each planet are: Mass, Density (new to 2.0), X position, Y
position, X velocity, Y velocity, Orbits on/off, and Stationary
on/off. Orbits enables the dots that mark the path of the planet,
while Stationary, when set to Yes, fixes the planet firmly in
place. Planets do not need to be entered as starting in view on
the screen (they did in 1.0), you may position them anywhere and
zoom-out to see them if you like.

Default value for all numerical entries is +0.00E+00 except for
density which is +1.00E+03 (1000). This is the density of water,
and can be left at that unless you are modeling an actual planet.
The density field is used only in calculating the planet radius
which, in turn, only affects collisions.

Version 1.0 allowed a maximum of 8 planets to be defined, while
version 2.0 allows 16.

New position values are not calculated for stationary planets.
This, of course, is a fabricated condition which should not be used
if you are modeling an actual system. The editor is pretty much
self explanatory other than that. When you exit, all variables are
reset to the editor values whether or not you made any changes,
just as if you had selected "Reset to Start". For information on
numerical formats entered here, see the section below entitled
"Format for Numbers".

--- 16 Random Planets: (New to Version 2.0) This selection will
erase all existing planets and create 16 new ones. Eight of them
will have mass 1.0e+18, and eight will have 1.0e+15. All have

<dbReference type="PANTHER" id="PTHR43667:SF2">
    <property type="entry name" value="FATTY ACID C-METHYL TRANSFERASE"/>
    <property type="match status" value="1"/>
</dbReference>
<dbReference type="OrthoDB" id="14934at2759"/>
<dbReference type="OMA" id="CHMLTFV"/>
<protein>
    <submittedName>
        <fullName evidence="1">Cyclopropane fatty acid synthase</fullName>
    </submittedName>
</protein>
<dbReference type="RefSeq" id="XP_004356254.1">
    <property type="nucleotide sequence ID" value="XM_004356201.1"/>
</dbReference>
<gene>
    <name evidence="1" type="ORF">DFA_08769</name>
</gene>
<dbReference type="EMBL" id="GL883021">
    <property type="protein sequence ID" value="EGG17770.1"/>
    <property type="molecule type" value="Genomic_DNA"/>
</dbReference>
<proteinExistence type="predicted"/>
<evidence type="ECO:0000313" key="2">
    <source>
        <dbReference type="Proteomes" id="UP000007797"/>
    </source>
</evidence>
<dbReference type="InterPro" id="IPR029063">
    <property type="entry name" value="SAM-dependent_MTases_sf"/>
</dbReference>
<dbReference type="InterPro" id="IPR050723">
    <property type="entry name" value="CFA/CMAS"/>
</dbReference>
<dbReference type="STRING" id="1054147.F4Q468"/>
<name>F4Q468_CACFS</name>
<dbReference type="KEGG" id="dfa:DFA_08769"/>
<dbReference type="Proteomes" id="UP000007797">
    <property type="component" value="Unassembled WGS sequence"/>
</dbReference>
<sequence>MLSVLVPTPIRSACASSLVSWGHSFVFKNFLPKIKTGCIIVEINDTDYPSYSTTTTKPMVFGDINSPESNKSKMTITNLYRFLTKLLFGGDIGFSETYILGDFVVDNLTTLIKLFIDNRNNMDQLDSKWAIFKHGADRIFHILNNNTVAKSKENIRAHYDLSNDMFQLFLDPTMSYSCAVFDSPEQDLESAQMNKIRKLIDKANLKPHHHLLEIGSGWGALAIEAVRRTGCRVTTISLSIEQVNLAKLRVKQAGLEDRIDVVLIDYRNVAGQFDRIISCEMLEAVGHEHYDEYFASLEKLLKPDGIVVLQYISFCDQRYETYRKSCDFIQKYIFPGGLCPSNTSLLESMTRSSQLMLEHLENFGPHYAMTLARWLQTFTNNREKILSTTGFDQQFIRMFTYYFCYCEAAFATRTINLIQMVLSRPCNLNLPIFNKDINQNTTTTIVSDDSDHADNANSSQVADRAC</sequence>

density 1.0e+03 (water). The heavier ones will have velocity in
the range 0 - 1.0e-03 and the lighter ones will be in the range 0 -
1.0e-01. They will all start out visible on a screen at zoom
1.0e-07. "16 Random Planets" was created as sort of a last-thought
implementation to model a "gaseous cloud" which could turn into
some sort of orbiting system. I haven't really played around with
it much, and I don't know if it will be very interesting.

--- Clear All Planets: Will delete every planet and leave you with
one blank editor window open. Save your work before you select
this option.


There are now several functions available during the simulation as

--- Orbits: (New to version 2.0) The dots marking planet paths
are saved. You can exit a running system and change certain
variables (any of the constants, and any "Misc" selection), then
come back and still have paths plotted. The dots are saved in a
circular queue 8100 dots in length (8100 is determined by the 64K
segment limit of 80x86 processors). The saved dots will be erased
on any of the following conditions: changing any values in the
editor, selecting a sample setup, restoring a file, reseting to
start, or changing the video mode. If you watch from the
perspective of a Central Planet, the dots will be saved, but the
previously saved ones will not be drawn. When you switch back to
a fixed view, the saved dots will all be drawn. The display of
orbits can be toggled on and off with the 'O' key.

If you have a limited amount of free memory on your machine (less
than 200K after program start) the program will not save the dots
in order to conserve memory. Storing the 8100 dots requires 128K
in itself.

--- Status Line: (New to version 2.0) While the planets are
moving on the screen you first press the 'S' key, then one of the
number keys on the keyboard, and the status for the corresponding
planet will be displayed on the top line. Pressing "S0" will turn
this function off. Values displayed are: Planet number, mass, X
position, Y position, X velocity, and Y velocity. Pressing the '0'
key or the number of a deleted planet will turn the status line
off. When planets collide, the status switches to the live planet
if one of the two was currently being displayed. Updating the